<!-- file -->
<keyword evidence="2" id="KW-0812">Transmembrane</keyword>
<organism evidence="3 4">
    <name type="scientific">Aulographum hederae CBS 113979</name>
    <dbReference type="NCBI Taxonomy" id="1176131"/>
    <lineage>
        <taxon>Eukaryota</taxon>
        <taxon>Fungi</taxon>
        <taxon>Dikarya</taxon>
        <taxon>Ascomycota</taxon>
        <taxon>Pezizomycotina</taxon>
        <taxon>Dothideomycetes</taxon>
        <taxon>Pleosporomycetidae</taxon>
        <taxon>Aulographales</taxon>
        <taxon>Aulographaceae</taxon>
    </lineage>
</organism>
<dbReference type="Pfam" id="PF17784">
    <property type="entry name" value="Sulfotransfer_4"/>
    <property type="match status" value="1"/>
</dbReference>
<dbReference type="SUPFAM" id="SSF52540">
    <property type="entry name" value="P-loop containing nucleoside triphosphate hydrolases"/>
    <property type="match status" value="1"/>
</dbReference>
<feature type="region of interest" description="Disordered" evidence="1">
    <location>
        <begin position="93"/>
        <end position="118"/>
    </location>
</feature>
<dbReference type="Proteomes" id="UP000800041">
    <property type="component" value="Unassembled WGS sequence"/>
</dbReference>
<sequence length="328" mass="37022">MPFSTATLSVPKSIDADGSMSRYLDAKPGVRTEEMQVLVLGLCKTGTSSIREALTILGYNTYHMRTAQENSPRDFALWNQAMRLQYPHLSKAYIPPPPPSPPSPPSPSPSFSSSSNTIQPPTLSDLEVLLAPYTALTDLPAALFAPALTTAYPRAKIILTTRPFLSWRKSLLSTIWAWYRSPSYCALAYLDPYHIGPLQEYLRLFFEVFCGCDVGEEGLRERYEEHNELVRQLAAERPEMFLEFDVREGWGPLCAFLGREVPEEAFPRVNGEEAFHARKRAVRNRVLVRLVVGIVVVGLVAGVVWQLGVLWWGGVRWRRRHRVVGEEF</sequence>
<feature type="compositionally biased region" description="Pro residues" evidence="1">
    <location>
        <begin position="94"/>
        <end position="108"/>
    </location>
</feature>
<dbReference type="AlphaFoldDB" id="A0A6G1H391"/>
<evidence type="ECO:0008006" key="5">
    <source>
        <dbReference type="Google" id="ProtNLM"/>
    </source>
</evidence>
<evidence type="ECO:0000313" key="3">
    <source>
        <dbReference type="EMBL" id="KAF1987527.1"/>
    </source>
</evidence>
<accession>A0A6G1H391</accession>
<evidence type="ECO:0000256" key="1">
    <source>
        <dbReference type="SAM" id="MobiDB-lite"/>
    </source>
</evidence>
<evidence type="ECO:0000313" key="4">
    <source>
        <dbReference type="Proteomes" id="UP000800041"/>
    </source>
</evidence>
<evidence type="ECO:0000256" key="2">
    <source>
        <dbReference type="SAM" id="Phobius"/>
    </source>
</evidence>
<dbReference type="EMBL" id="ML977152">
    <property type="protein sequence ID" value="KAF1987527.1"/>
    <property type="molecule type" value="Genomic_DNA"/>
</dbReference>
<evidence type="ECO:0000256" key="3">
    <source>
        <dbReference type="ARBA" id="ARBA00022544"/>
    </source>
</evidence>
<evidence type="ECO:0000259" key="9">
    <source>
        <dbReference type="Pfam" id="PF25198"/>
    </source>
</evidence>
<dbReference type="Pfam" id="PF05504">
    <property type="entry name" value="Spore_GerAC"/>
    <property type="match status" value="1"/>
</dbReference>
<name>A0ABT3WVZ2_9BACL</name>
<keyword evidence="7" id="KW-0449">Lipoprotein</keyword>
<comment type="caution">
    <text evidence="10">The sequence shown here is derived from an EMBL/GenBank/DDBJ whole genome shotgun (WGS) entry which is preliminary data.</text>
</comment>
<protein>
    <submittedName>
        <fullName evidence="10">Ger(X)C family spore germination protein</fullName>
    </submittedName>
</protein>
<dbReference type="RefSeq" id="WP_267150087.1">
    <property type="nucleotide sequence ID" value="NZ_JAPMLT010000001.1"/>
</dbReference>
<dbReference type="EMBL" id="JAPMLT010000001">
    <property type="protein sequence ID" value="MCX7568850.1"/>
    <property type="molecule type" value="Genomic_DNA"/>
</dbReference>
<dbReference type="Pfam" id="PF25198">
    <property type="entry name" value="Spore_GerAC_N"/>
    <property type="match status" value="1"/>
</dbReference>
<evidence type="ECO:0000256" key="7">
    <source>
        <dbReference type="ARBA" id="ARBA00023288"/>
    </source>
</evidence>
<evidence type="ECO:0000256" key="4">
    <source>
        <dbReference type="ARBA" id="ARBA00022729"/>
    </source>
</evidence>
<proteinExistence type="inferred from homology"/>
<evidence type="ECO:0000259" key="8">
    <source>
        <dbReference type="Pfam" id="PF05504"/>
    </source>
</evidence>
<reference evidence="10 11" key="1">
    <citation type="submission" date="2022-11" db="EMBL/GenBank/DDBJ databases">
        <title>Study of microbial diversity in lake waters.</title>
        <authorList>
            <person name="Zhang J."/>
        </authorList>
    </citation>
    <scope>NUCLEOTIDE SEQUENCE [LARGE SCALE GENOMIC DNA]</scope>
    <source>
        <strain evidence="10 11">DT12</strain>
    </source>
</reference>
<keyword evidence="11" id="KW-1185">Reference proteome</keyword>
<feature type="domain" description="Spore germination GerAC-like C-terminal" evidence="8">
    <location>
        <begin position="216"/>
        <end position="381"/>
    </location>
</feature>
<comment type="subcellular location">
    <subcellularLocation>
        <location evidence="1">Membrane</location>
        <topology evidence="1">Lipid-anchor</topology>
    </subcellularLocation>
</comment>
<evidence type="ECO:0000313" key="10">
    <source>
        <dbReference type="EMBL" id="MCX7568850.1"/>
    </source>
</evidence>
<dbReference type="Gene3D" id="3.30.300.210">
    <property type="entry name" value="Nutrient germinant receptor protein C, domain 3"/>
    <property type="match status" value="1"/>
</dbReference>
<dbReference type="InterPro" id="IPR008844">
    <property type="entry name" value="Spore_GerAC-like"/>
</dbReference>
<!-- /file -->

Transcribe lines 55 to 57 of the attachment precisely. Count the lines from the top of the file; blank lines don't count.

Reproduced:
        <dbReference type="SAM" id="MobiDB-lite"/>
    </source>
</evidence>